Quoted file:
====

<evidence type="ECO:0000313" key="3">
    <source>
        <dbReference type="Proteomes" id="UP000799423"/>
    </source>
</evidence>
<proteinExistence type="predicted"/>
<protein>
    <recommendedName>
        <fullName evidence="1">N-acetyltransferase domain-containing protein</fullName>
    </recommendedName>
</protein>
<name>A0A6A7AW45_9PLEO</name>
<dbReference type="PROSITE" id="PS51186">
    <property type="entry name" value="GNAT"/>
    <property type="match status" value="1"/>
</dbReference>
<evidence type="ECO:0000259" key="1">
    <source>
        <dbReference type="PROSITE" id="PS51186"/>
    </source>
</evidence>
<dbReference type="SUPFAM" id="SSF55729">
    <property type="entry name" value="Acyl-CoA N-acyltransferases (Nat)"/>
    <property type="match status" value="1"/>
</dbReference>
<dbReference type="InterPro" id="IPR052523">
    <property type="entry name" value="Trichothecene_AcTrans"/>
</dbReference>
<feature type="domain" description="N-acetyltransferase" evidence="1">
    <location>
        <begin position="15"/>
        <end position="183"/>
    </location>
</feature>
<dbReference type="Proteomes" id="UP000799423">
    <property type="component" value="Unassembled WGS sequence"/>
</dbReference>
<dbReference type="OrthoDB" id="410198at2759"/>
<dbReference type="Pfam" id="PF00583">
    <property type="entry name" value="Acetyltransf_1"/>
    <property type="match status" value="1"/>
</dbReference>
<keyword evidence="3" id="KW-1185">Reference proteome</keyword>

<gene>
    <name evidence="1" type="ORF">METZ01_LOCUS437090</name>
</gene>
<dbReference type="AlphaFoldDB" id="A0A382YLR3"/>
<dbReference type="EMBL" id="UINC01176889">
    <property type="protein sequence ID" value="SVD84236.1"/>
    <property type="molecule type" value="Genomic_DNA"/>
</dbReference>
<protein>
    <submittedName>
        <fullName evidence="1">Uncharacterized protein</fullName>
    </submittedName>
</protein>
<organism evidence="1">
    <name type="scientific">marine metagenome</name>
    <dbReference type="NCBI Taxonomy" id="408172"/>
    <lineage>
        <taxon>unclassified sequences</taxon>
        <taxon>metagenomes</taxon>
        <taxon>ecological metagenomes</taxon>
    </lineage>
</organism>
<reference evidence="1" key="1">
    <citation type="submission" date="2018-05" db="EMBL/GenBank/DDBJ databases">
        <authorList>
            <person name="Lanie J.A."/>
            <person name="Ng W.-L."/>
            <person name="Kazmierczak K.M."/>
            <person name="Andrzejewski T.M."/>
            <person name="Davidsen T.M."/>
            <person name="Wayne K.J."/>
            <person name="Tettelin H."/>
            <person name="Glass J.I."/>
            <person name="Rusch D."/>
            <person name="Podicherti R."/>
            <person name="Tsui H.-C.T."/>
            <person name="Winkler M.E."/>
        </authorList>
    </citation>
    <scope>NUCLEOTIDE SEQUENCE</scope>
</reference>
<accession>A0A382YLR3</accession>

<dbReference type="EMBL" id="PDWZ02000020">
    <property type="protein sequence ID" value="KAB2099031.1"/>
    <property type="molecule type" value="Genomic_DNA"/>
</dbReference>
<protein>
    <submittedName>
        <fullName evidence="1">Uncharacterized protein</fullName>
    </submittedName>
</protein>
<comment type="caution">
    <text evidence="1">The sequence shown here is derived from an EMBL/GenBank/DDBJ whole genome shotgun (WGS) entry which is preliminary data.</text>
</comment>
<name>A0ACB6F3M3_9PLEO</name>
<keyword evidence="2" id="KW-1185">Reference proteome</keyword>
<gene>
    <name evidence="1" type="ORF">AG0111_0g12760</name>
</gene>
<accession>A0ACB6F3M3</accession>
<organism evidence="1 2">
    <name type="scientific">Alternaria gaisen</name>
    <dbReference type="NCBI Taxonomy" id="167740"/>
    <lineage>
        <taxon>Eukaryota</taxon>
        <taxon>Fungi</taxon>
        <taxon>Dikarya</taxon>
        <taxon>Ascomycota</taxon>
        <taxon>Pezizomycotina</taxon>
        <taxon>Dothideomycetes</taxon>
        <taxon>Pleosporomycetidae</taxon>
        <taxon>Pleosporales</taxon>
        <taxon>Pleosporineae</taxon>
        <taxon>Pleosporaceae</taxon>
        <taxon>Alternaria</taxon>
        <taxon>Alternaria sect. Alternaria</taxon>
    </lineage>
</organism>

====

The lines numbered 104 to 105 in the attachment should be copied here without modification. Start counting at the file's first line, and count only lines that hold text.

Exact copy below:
<organism evidence="1 2">
    <name type="scientific">Alternaria gaisen</name>